The Chicago Manual of Style, Strunk and White’s Elements of Style, most authorities on American English and Canadian English, and some authorities on British English (for example, Oxford University Press and Fowler’s Modern English Usage) recommend or require the use of the Oxford comma, also known as a serial comma.
Newspaper style guides (such as those published by The New York Times, The Los Angeles Times, the Associated Press, The Times newspaper in the United Kingdom, and the Canadian Press) recommend against it, possibly for economy of space.
IN GENERAL, OXFORD COMMAS ARE INTENDED TO RESOLVE AMBIGUITY:
To my parents, Ayn Rand and God.
There is ambiguity about the writer’s parentage, leading the reader to believe that the writer claims Ayn Rand and God are the parents. A comma before and removes the ambiguity:
To my parents, Ayn Rand, and God.
But lists can also be written in other ways that eliminate the ambiguity without introducing the serial comma, such as using other punctuation, or none, to introduce or define them. For example, in the following manner:
To God, Ayn Rand and my parents.
I have used both styles in my writing, but am leaning more and more toward the Oxford comma.
Another wonderful example, reportedly collected by Nielsen Hayden, was found in a newspaper account of a documentary about country music legend, Merle Haggard:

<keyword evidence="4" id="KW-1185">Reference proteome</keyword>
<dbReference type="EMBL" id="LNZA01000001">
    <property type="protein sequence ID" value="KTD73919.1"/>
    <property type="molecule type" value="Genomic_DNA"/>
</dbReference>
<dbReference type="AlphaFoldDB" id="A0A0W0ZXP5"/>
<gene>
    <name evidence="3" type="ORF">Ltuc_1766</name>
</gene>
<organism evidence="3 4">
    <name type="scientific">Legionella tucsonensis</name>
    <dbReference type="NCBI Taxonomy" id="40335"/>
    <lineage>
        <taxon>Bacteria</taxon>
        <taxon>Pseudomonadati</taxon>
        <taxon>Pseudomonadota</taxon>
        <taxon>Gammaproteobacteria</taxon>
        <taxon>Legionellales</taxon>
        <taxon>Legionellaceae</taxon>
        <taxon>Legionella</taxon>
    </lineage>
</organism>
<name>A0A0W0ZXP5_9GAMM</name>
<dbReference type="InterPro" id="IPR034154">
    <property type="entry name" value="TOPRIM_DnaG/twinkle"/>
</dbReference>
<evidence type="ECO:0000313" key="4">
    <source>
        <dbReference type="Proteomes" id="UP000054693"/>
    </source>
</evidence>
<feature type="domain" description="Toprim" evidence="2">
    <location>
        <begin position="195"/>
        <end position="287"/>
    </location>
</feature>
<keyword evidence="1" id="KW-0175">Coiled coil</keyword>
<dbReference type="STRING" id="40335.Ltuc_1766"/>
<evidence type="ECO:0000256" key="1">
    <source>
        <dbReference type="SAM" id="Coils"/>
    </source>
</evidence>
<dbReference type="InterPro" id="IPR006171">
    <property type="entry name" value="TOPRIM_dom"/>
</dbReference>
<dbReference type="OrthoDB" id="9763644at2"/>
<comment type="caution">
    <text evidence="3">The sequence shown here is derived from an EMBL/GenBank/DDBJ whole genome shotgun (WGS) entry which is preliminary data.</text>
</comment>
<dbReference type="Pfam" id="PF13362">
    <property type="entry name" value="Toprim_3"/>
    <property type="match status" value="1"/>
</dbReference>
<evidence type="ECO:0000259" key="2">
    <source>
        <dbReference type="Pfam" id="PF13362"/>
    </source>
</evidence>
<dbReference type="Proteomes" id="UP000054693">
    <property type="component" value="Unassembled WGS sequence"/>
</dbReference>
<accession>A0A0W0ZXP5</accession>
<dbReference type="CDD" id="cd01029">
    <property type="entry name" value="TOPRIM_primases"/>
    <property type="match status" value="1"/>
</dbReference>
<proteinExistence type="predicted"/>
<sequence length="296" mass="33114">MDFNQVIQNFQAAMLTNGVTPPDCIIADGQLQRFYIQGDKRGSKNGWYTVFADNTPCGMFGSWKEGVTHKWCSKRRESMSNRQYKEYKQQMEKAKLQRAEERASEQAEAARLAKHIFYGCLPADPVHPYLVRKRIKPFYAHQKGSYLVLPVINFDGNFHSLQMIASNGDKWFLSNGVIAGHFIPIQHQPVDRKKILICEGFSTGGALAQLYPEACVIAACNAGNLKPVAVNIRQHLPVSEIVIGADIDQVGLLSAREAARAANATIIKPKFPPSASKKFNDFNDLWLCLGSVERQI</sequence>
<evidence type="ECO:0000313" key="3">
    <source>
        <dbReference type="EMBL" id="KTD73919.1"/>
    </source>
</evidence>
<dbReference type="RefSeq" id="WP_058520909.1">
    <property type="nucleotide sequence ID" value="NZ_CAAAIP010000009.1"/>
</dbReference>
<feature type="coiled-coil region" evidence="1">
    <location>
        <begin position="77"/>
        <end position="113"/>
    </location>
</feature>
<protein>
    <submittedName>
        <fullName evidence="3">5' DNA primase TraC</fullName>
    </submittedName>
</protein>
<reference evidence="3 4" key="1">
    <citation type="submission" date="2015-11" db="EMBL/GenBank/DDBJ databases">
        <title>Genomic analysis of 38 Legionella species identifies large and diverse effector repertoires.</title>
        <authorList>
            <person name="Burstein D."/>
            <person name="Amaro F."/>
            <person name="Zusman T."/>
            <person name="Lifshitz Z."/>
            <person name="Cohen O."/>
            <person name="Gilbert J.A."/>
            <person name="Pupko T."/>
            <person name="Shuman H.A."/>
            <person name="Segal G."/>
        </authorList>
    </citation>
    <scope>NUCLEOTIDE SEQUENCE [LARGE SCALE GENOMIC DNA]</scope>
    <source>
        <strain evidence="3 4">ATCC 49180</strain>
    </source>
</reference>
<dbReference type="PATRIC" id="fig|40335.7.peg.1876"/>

Whoa! Who knew that Kris Kristofferson and Robert Duvall were Merle Haggard’s ex-wives? An Oxford comma would eliminate this hilarious inaccuracy:
Among those interviewed were his two ex-wives, Kris Kristofferson, and Robert Duvall.
I usually argue for consistent use of the serial comma because:
- Use of the Oxford comma is consistent with conventional practice as suggested by the Chicago Manual of Style, which is my primary reference manual.
- It matches the spoken cadence of sentences better, so reading passages aloud will flow more easily. This is something to consider if you intend to have your work turned into an audiobook.
- Properly used, it resolves ambiguity.
- Its use is consistent with other means of separating items in a list, for example, when consistently included before the last item even when and or or is present.
- Its omission can suggest a stronger connection between the last two items in a series than actually exists. (My parents, Ayn Rand and God.)
Common arguments against use of the serial comma:
- Improperly used, the comma may introduce ambiguity, and many authors are not clear on its proper use.
- I agree that it can be redundant in a simple list because the words and & or can serve to mark the logical separation between the final two items, when the final two items are a compound single item. (My parents, Marge and Bob.)
- When space is at a premium, the comma adds unnecessary bulk to the text—not usually an issue in a novel or short story. This is a journalistic issue common when writing for a newspaper.
It is fashionable for wouldbe writers to argue against using the Oxford comma, claiming it is unnecessary. However, I frequently see manuscripts where good authors fail to delineate a list in such a way that their intention is clear, by using and & or, thus resulting confusion, and a book that is less enjoyable than it should be.
Good writing incorporates proper use of both styles and, above all else, avoids ambiguity.